“I would watch him travel all over Zimbabwe to buy flour so that people could at least afford bread in the harsh economic situation that we experienced in Zimbabwe in 2007 and 2008.

“Often I would remind him that we were making huge losses if we continued baking bread. He would reply and say son, we are extremely fortunate, we have food on our table,” he said.

His father’s benevolence was in contrast to his grandiose idea of running the family’s business profitably and utilise the knowledge acquired from his studies.

“To my father, it was not about being successful or profitable, it was about ensuring that locals could afford to buy one loaf of bread, even if it meant that we would incur losses baking and selling that bread,” recalled Cde Haritatos.

Inspired by his father’s determination to make a difference in the lives of ordinary people, Cde Haritatos engaged in active politics in his home area at a tender age.

Having been a party member since 2002, when he was 16, he easily fitted in the party structures soon after arriving back from abroad.

The same year he was elected the district secretary for transport for Ward 13 in Mhondoro constituency, now Muzvezve.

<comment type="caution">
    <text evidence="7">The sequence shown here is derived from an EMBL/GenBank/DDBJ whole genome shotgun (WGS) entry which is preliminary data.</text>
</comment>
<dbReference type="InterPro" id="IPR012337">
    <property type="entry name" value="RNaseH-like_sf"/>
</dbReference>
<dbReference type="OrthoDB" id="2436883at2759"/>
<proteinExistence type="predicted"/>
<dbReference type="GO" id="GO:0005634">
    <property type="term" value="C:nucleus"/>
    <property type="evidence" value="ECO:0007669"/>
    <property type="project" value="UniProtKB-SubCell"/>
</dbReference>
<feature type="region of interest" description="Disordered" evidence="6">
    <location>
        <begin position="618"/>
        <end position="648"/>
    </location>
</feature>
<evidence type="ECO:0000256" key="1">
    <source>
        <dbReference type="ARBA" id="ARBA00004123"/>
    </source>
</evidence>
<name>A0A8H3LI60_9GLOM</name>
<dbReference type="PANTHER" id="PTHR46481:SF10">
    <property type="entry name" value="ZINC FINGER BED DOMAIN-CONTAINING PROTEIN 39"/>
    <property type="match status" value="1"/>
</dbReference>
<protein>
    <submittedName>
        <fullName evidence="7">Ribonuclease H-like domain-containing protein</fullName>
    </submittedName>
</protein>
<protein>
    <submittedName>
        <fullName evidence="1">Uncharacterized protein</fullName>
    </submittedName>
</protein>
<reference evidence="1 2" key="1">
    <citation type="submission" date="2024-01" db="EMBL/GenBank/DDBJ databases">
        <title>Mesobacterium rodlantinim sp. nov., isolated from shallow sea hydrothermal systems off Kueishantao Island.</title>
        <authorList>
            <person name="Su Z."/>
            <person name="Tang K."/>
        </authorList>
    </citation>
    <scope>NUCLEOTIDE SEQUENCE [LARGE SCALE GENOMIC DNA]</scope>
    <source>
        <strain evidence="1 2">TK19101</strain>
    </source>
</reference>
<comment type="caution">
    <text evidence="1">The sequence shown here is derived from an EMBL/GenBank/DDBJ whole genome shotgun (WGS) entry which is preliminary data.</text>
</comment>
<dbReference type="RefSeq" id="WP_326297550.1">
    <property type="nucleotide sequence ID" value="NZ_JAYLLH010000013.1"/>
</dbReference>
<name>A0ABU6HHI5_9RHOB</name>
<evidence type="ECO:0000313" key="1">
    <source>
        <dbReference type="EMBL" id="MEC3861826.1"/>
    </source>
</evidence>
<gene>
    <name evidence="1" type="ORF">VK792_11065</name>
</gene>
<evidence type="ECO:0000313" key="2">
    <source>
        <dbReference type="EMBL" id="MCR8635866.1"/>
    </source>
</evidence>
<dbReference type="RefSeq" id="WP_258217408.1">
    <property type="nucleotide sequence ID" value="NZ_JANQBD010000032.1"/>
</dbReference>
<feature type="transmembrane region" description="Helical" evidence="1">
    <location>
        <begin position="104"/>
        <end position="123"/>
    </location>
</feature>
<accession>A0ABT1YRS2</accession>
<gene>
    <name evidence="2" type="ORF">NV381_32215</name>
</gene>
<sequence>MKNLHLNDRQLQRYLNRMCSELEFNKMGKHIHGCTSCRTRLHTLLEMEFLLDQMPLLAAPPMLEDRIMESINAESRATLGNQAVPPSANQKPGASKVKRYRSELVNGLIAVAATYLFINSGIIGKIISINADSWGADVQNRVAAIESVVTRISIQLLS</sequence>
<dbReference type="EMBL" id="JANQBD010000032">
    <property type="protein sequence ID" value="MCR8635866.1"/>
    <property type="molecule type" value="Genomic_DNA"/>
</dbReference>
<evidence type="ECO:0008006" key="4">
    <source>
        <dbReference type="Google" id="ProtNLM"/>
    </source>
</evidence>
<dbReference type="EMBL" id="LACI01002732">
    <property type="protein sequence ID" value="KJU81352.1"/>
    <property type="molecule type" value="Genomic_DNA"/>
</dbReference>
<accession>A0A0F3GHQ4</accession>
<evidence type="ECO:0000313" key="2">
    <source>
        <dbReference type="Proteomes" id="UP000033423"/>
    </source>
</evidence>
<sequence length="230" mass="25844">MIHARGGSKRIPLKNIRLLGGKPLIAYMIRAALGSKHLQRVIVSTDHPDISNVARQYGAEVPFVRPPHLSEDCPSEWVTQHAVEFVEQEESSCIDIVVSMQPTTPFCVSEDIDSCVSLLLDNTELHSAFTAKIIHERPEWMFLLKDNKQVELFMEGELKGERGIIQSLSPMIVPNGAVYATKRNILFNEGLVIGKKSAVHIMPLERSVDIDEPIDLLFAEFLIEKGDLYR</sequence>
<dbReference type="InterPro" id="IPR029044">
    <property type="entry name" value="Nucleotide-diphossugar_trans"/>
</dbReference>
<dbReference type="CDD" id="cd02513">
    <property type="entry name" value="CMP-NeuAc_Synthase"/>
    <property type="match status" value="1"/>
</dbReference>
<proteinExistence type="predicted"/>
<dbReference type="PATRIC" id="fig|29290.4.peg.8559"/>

The following year he became the provincial youth member for Mashonaland West Youth League as the deputy secretary for lands.

In 2009, Cde Haritatos was elevated to the post of youth secretary for finance for Mashonaland West province, a position he held until 2013, becoming one of the three members who held different posts in the Youth League for a decade.

While many of his friends did not understand the rationale of his involvement in politics, considering his modest family background and educational achievements, Cde Haritatos knew he had to serve the people.

“My father was my inspiration to join politics actively. As a young child I would join him for Independence Day celebrations as well as Heroes’ Day celebrations in Kadoma and Chakari.

“My father is loved by the people and he genuinely loves people. I knew that I could not just sit back, I had to follow my father’s footsteps. He is my hero and also to many people,” he said.

Though he was not yet born, when his parents experienced all forms of discrimination, including being labelled third class citizens before independence, Cde Haritatos realised that he had a role to play to address the historical imbalances, while being part of the future.

“Before independence, my father was treated like a third class citizen. He was in the same group as Indians and coloureds. This meant their social status was affected and even their quality of education, as they were not allowed to go to Jameson School, which I later attended in 1998.

“People of Greek and Indian descent were not allowed upwards from the railway line. If you come to Kadoma today, you will note that all properties below the railway line belong to people of either Greek or Indian descent, whilst those who were considered European were allowed to stay up from the railway line.”